Monday, March 4, 2013

Review: The House of Djinn by Suzanne Fisher Staples

Title: The House of Djinn
Author: Suzanne Fisher Staples
Genre: YA
Publisher: Farrar, Straus & Giroux
Published: 2008
Pages: 224

Rating: 3 out of 10

The storyline here is - A young girl in modern Pakistan is struggling to find her place in a world where family life is a battle, and Islamic traditions confuse and frustrate her. Her life takes a shocking turn when she discovers that her mother Shabanu, supposedly dead for years, is actually alive, her beloved grandfather falls ill, and her place in the family is reversed.

Suzanne Fisher Staples could have, and certainly has in the past, done better.
This one never captured my attention, save for small snippets here and there that richly describe the setting of exotic Pakistan. However, a handful of sentences peppered through this book are far from enough to save it.
I disliked it - the characters are defined on the surface, and then left. For example, Leyla is immediately depicted as cruel, selfish, conniving. And stays that way. Not that this is bad, but I felt that the author didn't think she needed any character development.
Also, the plot was a mess.

The supposed villain of the book, Nazir, is built up (though, not well) through-out the story as an impending threat. The author describes him as "a tiger without teeth." However, besides being mentioned a few times, he never appears until the end of the story. And in fact, the main character faints during the time that Nazir actually emerges, and is only briefly told about it after she wakes up. Nazir never even speaks once in this entire book, and is barely mentioned. This makes him the weakest opposing character I have ever heard of.
Another character who could be called a villain, Leyla, is a cruel woman who finds joy in humiliating the main character, Mumtaz, into being her servant. She is built up a bit more, and certainly far more prominent than Nazir. However, toward the end of the story, she simply vanishes. There is no conclusion to her and Mumtaz's struggles.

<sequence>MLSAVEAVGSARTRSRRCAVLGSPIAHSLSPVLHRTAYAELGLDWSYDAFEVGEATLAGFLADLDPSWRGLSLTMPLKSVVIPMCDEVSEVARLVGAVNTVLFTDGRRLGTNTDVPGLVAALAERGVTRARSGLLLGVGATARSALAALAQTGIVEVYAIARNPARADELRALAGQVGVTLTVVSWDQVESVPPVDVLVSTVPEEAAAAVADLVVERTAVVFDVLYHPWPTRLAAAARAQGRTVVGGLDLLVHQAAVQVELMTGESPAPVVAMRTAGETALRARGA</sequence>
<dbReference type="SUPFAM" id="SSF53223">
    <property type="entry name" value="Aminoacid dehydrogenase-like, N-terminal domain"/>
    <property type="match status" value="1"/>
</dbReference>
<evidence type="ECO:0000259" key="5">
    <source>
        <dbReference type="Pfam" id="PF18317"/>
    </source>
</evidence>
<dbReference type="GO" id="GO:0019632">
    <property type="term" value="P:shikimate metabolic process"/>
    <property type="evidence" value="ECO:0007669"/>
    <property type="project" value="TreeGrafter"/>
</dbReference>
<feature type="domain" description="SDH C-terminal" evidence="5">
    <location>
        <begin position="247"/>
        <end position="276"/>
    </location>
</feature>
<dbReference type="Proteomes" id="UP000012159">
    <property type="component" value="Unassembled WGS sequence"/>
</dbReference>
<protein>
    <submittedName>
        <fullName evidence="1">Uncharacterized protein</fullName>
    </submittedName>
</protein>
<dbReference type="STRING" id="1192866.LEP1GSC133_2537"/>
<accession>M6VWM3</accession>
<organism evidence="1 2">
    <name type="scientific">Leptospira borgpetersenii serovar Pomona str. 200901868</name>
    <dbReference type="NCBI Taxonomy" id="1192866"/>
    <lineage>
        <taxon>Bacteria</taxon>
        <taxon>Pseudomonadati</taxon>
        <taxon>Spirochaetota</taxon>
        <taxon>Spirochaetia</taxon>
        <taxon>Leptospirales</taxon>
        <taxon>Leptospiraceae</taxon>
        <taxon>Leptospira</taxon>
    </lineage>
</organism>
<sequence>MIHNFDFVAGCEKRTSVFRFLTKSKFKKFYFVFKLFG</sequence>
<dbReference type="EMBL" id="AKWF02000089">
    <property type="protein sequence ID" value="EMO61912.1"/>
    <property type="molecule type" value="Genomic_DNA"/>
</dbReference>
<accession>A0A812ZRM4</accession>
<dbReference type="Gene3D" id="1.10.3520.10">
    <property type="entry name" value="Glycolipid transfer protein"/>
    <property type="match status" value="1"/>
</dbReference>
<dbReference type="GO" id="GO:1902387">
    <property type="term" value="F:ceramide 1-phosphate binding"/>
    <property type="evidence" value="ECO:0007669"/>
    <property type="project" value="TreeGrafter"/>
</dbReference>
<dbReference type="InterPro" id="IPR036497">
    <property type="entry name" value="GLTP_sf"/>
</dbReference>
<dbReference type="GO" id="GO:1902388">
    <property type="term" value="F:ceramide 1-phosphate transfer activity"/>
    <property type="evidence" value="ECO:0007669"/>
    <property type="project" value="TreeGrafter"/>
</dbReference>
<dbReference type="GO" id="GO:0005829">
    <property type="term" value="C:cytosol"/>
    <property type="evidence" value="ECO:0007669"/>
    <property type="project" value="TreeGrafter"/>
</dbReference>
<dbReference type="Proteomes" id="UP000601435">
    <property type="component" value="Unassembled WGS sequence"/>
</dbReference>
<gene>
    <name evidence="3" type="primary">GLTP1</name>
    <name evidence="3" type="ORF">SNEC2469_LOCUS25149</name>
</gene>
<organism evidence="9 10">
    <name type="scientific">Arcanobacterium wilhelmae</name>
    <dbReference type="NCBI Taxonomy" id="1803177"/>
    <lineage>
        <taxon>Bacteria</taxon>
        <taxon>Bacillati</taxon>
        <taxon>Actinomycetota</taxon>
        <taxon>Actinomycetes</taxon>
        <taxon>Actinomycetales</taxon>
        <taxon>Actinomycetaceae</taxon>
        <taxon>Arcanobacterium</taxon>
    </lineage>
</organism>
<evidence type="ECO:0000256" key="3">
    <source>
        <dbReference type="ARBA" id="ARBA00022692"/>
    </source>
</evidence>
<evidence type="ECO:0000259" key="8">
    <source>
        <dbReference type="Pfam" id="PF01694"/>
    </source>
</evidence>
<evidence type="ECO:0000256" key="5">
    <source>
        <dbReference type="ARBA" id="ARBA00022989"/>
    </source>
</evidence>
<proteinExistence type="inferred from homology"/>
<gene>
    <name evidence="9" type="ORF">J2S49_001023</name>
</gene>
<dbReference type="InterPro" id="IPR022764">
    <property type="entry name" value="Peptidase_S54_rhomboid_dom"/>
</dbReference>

The entire storyline was incredibly weak, jumped from focus to focus, and was ridiculously blunt and abrupt.
Lastly, I felt cheated by the ending. Through out the story, Mumtaz's mother Shabanu references the pain that her arranged marriage caused. She loved another man, who also loved her. He too was forced to marry someone else, unhappily. Arranged marriage is portrayed as hurtful, and the reader simply assumes that the author does not support it.
So, I was very surprised when, at the end...

**SPOILERS** is arranged that Mumtaz will be married to her cousin. Both of them have crushes on other people, and neither of them wish to marry. At first, they rebel against their family's decisions. They even attempt to run away.
It seemed apparent that Staples was sending a message - old traditions must give way to new, and forced companionship can never rival true love and freedom.
But then, suddenly, within a few pages, Mumtaz and her cousin decide that actually, their family is right. Without warning, their views change, they follow the arranged marriage, and honor tradition.
The ending seems more like the end of a chapter than the actual end of the entire book - not because the author used a cliffhanger (that would have taken away another star from this book, so I am glad that the author didn't try that "Buy my next book!" trick here) - but because it simply wasn't... Conclusive. I said to myself "Okay... What now?"
This book had an entirely unsatisfactory ending, a message that made absolutely no sense, and one of the weakest supposed villains ever.

Not recommended - read Shabanu instead, but don't bother with this sequel.